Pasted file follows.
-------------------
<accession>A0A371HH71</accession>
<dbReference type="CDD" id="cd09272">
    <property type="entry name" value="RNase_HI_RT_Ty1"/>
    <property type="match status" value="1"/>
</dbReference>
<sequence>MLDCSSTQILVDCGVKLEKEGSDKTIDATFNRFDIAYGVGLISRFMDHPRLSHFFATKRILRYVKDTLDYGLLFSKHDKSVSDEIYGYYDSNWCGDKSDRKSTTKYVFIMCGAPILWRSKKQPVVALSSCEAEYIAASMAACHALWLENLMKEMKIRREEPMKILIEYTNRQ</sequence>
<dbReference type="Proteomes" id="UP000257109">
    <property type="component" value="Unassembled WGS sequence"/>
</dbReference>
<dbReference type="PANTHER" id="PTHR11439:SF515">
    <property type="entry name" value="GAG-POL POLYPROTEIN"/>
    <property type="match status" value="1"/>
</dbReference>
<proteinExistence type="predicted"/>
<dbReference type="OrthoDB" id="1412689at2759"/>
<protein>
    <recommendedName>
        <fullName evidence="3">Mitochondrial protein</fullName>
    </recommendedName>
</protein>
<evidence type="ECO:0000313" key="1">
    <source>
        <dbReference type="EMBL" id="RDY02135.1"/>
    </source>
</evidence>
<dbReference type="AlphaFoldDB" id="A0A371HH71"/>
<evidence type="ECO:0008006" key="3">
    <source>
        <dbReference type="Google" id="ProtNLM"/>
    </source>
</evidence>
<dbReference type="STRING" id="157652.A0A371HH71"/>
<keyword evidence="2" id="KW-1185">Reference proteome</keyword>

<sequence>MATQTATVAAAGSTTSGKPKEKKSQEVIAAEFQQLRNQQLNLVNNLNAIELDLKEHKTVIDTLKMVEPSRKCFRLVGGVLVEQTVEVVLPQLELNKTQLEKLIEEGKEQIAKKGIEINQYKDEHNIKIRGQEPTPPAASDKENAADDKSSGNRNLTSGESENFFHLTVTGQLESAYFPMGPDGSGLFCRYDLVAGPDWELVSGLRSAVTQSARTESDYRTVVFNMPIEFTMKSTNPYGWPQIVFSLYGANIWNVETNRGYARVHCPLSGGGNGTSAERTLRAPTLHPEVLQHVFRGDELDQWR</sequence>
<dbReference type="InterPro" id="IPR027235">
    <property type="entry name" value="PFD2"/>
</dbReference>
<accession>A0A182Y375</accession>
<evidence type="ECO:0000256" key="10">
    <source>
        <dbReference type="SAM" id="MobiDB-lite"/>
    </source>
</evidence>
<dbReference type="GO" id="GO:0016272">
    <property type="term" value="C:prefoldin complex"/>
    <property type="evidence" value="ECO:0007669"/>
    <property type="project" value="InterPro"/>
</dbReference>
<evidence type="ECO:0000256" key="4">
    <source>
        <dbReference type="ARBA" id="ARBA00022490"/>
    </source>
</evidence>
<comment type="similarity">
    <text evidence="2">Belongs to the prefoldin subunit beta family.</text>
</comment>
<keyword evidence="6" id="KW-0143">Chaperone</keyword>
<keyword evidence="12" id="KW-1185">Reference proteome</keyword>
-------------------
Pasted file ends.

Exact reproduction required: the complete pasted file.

<accession>A0A371HH71</accession>
<dbReference type="CDD" id="cd09272">
    <property type="entry name" value="RNase_HI_RT_Ty1"/>
    <property type="match status" value="1"/>
</dbReference>
<sequence>MLDCSSTQILVDCGVKLEKEGSDKTIDATFNRFDIAYGVGLISRFMDHPRLSHFFATKRILRYVKDTLDYGLLFSKHDKSVSDEIYGYYDSNWCGDKSDRKSTTKYVFIMCGAPILWRSKKQPVVALSSCEAEYIAASMAACHALWLENLMKEMKIRREEPMKILIEYTNRQ</sequence>
<dbReference type="Proteomes" id="UP000257109">
    <property type="component" value="Unassembled WGS sequence"/>
</dbReference>
<dbReference type="PANTHER" id="PTHR11439:SF515">
    <property type="entry name" value="GAG-POL POLYPROTEIN"/>
    <property type="match status" value="1"/>
</dbReference>
<proteinExistence type="predicted"/>
<dbReference type="OrthoDB" id="1412689at2759"/>
<protein>
    <recommendedName>
        <fullName evidence="3">Mitochondrial protein</fullName>
    </recommendedName>
</protein>
<evidence type="ECO:0000313" key="1">
    <source>
        <dbReference type="EMBL" id="RDY02135.1"/>
    </source>
</evidence>
<dbReference type="AlphaFoldDB" id="A0A371HH71"/>
<evidence type="ECO:0008006" key="3">
    <source>
        <dbReference type="Google" id="ProtNLM"/>
    </source>
</evidence>
<dbReference type="STRING" id="157652.A0A371HH71"/>
<keyword evidence="2" id="KW-1185">Reference proteome</keyword>

<sequence>MATQTATVAAAGSTTSGKPKEKKSQEVIAAEFQQLRNQQLNLVNNLNAIELDLKEHKTVIDTLKMVEPSRKCFRLVGGVLVEQTVEVVLPQLELNKTQLEKLIEEGKEQIAKKGIEINQYKDEHNIKIRGQEPTPPAASDKENAADDKSSGNRNLTSGESENFFHLTVTGQLESAYFPMGPDGSGLFCRYDLVAGPDWELVSGLRSAVTQSARTESDYRTVVFNMPIEFTMKSTNPYGWPQIVFSLYGANIWNVETNRGYARVHCPLSGGGNGTSAERTLRAPTLHPEVLQHVFRGDELDQWR</sequence>
<dbReference type="InterPro" id="IPR027235">
    <property type="entry name" value="PFD2"/>
</dbReference>
<accession>A0A182Y375</accession>
<evidence type="ECO:0000256" key="10">
    <source>
        <dbReference type="SAM" id="MobiDB-lite"/>
    </source>
</evidence>
<dbReference type="GO" id="GO:0016272">
    <property type="term" value="C:prefoldin complex"/>
    <property type="evidence" value="ECO:0007669"/>
    <property type="project" value="InterPro"/>
</dbReference>
<evidence type="ECO:0000256" key="4">
    <source>
        <dbReference type="ARBA" id="ARBA00022490"/>
    </source>
</evidence>
<comment type="similarity">
    <text evidence="2">Belongs to the prefoldin subunit beta family.</text>
</comment>
<keyword evidence="6" id="KW-0143">Chaperone</keyword>
<keyword evidence="12" id="KW-1185">Reference proteome</keyword>